Manfred Gerber isn’t letting one stinkin’ shark stop him from his daily routine. He’s 89 and for the past three decades he’s been walking the beach daily and swimming in the ocean at Haulover Park — naked as a jay bird.
“It’s how I stay healthy, live so long,” Gerber said, before slowly descending back into the mild surf, the small white caps first enveloping his calves, then covering his exposed buttocks, and finally, the rest of his bronzed and fit body.
Just days after a swimmer at Haulover was bitten by a shark, life has returned to normal at the most popular beach in the U.S. for nude sun worshipers. Normal, as in nobody on this stretch of sand is wearing a stitch.
Even as storm clouds gathered and threatened late Thursday afternoon, dozens of people lay in the sand, strolled along its shoreline, frolicked in the water and drank beer under tiki huts.
Gerber said he was in the water last weekend when Elvin Lanza, 44, took nasty bites to both his lower legs. Other swimmers, he said, were back in almost as soon as rescue workers bandaged Lanza’s gashes and took him to Aventura Hospital, where his mother said he was expected to fully recover.
Gerber believes the attack was just random bad luck.
“It’s really the first time in 25 years that I have witnessed such an incident,’’ he said. “It happens, you know.”
Shark attacks are rare in Miami-Dade waters, with only 15 known on record. Experts say nudity could, at least potentially, make some swimmers more appetizing to a wandering shark — especially those with a stark contrast between tanned and untanned parts, the contrast an attractant, much like a splash or flash of jewelry. But the same experts also said that the attack on Lanza was more likely provoked by a lifeguard on a waterbike, who was trying to herd the four- to five-foot shark while trying to warn swimmers to get out of the surf.
It also was the first ever documented at Haulover but it placed a destination for nudists well known to locals in the national spotlight — sharks and naked people being a combination that tends to attract media attention.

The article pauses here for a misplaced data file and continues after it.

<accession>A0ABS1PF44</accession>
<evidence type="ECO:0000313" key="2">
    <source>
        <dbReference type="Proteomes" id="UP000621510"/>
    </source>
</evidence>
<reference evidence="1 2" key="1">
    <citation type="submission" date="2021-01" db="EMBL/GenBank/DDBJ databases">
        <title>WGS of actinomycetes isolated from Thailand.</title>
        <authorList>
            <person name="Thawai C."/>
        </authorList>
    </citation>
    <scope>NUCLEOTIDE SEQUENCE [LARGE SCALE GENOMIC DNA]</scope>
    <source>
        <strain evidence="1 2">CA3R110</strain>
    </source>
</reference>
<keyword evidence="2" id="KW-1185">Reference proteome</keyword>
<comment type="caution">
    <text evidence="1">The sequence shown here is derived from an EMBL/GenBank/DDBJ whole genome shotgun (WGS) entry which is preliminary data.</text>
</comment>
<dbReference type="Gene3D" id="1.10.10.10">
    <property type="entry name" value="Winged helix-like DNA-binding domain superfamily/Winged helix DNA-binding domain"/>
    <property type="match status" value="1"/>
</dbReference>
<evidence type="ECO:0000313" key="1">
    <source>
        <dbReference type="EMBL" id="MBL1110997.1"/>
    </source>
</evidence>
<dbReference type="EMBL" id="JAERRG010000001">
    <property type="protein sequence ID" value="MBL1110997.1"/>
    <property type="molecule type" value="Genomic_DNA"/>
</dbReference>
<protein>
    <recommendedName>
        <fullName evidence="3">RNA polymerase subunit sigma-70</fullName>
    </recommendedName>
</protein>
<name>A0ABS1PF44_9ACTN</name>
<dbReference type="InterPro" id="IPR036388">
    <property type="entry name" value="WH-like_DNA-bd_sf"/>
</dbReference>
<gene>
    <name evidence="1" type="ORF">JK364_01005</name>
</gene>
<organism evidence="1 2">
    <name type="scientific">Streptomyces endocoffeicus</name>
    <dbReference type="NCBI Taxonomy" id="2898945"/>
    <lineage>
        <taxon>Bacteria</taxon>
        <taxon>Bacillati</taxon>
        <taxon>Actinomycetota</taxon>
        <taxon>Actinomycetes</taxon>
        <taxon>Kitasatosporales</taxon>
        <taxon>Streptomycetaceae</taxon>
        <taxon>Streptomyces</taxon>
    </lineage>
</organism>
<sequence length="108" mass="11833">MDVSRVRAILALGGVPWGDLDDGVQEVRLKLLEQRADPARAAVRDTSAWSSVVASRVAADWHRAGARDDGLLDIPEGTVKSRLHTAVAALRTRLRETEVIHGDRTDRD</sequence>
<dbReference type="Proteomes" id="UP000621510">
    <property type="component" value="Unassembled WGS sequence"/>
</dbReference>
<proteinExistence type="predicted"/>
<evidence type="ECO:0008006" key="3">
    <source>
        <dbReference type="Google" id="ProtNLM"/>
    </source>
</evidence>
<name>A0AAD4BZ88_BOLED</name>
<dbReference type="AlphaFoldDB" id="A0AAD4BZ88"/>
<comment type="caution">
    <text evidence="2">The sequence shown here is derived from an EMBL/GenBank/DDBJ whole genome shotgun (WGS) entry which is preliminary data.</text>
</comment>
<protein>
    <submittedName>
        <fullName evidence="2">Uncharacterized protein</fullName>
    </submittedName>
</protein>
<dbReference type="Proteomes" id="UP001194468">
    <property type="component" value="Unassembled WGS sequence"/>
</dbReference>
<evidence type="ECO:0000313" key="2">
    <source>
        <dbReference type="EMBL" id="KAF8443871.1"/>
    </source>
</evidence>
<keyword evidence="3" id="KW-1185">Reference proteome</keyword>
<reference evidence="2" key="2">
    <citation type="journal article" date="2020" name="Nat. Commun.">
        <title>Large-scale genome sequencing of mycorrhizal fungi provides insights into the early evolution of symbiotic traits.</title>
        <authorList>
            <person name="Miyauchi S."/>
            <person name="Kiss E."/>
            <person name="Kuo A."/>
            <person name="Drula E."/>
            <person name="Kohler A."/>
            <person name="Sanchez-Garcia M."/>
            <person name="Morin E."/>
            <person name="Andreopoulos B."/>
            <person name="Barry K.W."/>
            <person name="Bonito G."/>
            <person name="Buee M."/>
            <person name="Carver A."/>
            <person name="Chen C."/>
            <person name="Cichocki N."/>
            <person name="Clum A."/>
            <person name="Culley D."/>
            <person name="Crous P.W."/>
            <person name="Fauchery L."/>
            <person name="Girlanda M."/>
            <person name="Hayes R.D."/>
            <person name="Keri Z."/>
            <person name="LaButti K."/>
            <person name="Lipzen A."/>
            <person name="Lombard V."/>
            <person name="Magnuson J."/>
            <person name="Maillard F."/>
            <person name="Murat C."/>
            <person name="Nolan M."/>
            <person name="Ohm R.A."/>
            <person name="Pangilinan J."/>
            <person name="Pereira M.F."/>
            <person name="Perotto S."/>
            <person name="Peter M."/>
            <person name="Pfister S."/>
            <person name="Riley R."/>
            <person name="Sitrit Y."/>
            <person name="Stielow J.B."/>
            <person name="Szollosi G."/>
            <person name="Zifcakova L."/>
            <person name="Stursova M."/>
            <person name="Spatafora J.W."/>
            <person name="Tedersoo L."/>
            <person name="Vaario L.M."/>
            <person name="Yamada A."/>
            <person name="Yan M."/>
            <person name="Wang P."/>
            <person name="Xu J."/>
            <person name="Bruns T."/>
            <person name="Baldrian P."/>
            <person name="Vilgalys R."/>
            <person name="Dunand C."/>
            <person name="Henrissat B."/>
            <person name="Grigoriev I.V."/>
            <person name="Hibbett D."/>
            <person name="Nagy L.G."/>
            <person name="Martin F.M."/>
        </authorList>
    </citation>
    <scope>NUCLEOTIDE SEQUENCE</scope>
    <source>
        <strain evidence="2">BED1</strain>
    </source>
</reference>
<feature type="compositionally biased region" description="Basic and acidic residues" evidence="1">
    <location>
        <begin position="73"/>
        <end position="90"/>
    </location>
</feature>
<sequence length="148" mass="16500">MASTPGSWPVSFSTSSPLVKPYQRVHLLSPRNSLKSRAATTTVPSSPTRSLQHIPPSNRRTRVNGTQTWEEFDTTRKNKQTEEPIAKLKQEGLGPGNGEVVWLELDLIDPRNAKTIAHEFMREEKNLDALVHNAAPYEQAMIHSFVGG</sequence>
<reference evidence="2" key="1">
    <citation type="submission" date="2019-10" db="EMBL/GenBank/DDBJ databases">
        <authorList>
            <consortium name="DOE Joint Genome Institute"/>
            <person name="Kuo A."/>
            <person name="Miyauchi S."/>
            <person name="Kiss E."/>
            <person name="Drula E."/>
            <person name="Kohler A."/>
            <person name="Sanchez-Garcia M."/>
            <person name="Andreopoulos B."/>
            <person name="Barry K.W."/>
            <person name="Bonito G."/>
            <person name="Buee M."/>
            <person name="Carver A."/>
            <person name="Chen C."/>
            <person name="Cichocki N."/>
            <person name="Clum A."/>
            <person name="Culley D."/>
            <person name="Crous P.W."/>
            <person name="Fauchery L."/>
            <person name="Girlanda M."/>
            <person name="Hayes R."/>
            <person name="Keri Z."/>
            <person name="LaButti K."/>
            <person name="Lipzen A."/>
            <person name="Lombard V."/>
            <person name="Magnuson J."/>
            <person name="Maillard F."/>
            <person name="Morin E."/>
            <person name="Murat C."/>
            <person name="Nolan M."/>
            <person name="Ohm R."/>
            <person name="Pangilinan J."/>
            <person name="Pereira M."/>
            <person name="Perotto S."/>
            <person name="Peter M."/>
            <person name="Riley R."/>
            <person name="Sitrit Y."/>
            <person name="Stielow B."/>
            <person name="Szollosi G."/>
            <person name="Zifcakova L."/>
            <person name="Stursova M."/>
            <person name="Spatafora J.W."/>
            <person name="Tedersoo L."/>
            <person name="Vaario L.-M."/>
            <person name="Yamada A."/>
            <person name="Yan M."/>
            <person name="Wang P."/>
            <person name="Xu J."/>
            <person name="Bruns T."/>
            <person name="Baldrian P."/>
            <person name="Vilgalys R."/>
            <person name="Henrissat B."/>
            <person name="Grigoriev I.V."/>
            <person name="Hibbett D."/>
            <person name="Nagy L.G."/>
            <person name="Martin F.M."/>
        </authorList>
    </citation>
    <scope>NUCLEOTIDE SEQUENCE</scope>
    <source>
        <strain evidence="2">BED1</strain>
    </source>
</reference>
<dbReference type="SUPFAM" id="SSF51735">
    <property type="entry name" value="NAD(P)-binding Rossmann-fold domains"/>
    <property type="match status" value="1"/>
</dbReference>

Haulover Park, a mile-long stretch of oceanfront along Collins Avenue and set between North Beach and Bal Harbor, has been the center of multiple controversies over the decades. It was known as Ocean Beach before Miami-Dade swooped it up with the proceeds of a $2 million municipal bond in 1940. Park construction began the next year, but was halted because of World War II.
It gained national notoriety in 1945 when a group of seven blacks waded into the water there, one of the first major acts of civil disobedience for blacks in the entire South, say some historians. The early protest before the civil rights movement took hold led to the opening of beaches in Miami-Dade for blacks and to decades of sit-ins and demonstrations during the fight for integration.
The battles over swimming in the buff would not begin until almost a half century later. In recent decades, the practice has survived several, um, cover-up attempts.
It was 1991 when activists from a group called South Florida Free Beaches began showing up at Haulover, sans swimsuits. That didn’t go over well. A few months later in April 1992, Miami-Dade police arrested five people for nude sunbathing, charging them with public indecency. The case was dismissed two months later.
The state of Florida took a crack at closing down Haulover’s naked beach in 1994. The Legislature outlawed full nudity at Florida beaches. But Miami-Dade commissioners successfully argued that its public beaches fell under Home Rule Charter and the county was left to regulate Haulover on its own. In 2002, at the urging of County Commissioner Sally Heyman, Miami-Dade approved a master plan concept for Haulover Park that included a clothing optional provision in the wording.
“My only request was that we had enough landscaping,” Heyman said. “It’s part of the beach. It’s something that serves a purpose. It co-exists and it doesn’t create any problems.”
Since then, an estimated 1.3 million visitors flock tvo Haulover’s nude beach each year. In the past 25 years parking revenue is up almost 500 percent. Tourists make up a sizable chunk of the visitors.
On Thursday, Michael Burnett and Brenson Knight, in town from Columbus, Ohio, were sunning and jumping in and out of the water at Haulover. That changed when they were informed of Lanza’s unfortunate encounter with the shark.
“I knew it,” Knight said.
“That was his fear since the time we planned the trip,” said his partner Burnett. “He’s been in the water.”
Retorted Knight: “I’ll get back in. I’m just not going far.”
Crouched under a tiki hut a few yards away as a rain squall passed through were Jim and Stacey Brown, both 43. They were visiting from a town just outside Chicago, and the married couple said a shark bite isn’t going to frighten them away.
“I’m not scared and I don’t care,” Jim said. “It’s their water. Just keep an eye open. I mean, did the guy die or lose any limbs?”
As of Friday, all of Lanza’s body parts were reported to be intact.